On discussing the migrant situation being used as a political tool by the Kremlin, Professor Carlo Masala from the Bundeswehr University in Munich claimed the EU are “terrified” of the crisis. He said: “It works amazingly well. Moscow knows where the weak points of Western societies lie and plays with them. “That’s exactly the point: We are terrified of ten thousand migrants in Western Europe.”
The academic stated that Russia is politicising events to suit their own needs, and the West is failing to act in response.
Discussing the military aspect of Russian foreign policy, the expert said: “If Russia stokes many fires and accelerates and decreases them at will in order to keep the NATO countries busy, shouldn’t the West concentrate on Russia right away, instead of laboriously trying to settle the many conflicts?”
The expert also stated that the methodology in which the West negotiates with Russia is wrong.
“Our only option is to show Russia by tough measures and countermeasures that we will not allow ourselves to be blackmailed… But Russia is only interested in negotiations that proceed in its favour.”
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The Professor also described the use of migrants on the border of the European Union as a form of “hybrid warfare.”
There are suggestions that the migrants are being used as weapons because Belarus, which is backed by Russia, cannot attack the EU economically or militarily.
Speaking to NTV, Professor Masala argued: “What is happening on the border has Moscow’s backing. But Minsk is the actor. Belarus‘ Head of state Alexander Lukashenko announced after the EU sanctions were imposed that he would make Belarus a transit station for migrants on their way to Europe.”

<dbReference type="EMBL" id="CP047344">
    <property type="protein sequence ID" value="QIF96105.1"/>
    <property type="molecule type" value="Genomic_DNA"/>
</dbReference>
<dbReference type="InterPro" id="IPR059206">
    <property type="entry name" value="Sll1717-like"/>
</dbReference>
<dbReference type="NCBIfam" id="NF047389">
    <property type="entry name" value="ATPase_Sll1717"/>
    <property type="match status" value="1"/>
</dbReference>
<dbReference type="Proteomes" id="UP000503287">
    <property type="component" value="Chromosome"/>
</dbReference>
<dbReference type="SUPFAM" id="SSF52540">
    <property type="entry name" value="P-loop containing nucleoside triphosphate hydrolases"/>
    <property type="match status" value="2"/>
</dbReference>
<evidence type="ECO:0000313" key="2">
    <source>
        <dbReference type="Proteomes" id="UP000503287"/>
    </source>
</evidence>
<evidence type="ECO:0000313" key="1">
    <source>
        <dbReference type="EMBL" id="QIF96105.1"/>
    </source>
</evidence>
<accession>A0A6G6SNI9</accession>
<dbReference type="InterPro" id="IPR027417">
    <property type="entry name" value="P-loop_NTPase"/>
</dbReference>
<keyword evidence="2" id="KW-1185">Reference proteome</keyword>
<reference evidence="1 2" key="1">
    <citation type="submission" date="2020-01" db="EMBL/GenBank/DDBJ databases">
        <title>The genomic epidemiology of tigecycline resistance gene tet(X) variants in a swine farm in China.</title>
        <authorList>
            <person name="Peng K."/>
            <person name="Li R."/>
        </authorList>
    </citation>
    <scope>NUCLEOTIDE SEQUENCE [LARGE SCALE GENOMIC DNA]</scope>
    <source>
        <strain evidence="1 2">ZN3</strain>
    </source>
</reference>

When asked why the Kremlin were so keen to back this, he said: “This is Russia’s attempt to further divide the EU.”
He added: “Putin also has some success with this, as we can see from the contradicting demands of the EU states.”
He suggested that some EU nations are facing a dilemma as to what to do next by saying: “Some do not want to give in, others want to remain tough on Belarus, but at the same time want to accept the people.”
With nationalism and populism on the rise in Europe, the Professor gave a stern warning of the consequences of an influx of migrants between differing political views in Europe.
He said: “If there were even uglier images of the use of violence, it could also divide society in Europe further. Letting Belarus have its way is part of Russia’s destabilisation campaign.”
With the ongoing deployment of troops on the Ukrainian border, the academic suggested that Moscow was diverted attention in all directions.
He said: “Russia is doing other things that are in its own interest. For example, the massing of troops on the border with Ukraine.”
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The role of NATO has been questioned by many since the end of the Cold War, and with resources potentially now being stretched with two fronts to consider, the expert suggests this could be Russia’s catalyst to exhausted the alliance.
Speaking of just how, the professor mentioned: “The plan is to dig into every strategic vacuum, to cause problems there and to overtax the NATO states through the massiveness of these problems because they do not provide a coherent answer to them. That is the idea that Russia is pursuing.”
With sanctions against Belarus being a major factor in the current crisis on the Polish border, the EU appear to be out of options as to how to deal with the situation
Placing further on Belarus will solely inflame the situation further, yet not acting at all sends the wrong signal.
Professor Masala suggests Russia could be the key to resolving the situation.
He said: “One could extend sanctions against politicians and the military as well as against the economy. The sanctions imposed on the occupation of Crimea are not very severe, otherwise, the Russian economy would have more problems. For example, excluding Russia from the SWIFT system would really affect Russia because Russian companies would then no longer be able to participate in international payment transactions.”
With the US recently having deployed nuclear-capable hardware to Germany, the professor warned of dire consequences.
Ending the analysis he said: “Deterrence is defined by equipment and by readiness, i.e. preparation and the willingness to act,” something that hopefully, neither party wants to test.
Additional reporting by Monika Pallenberg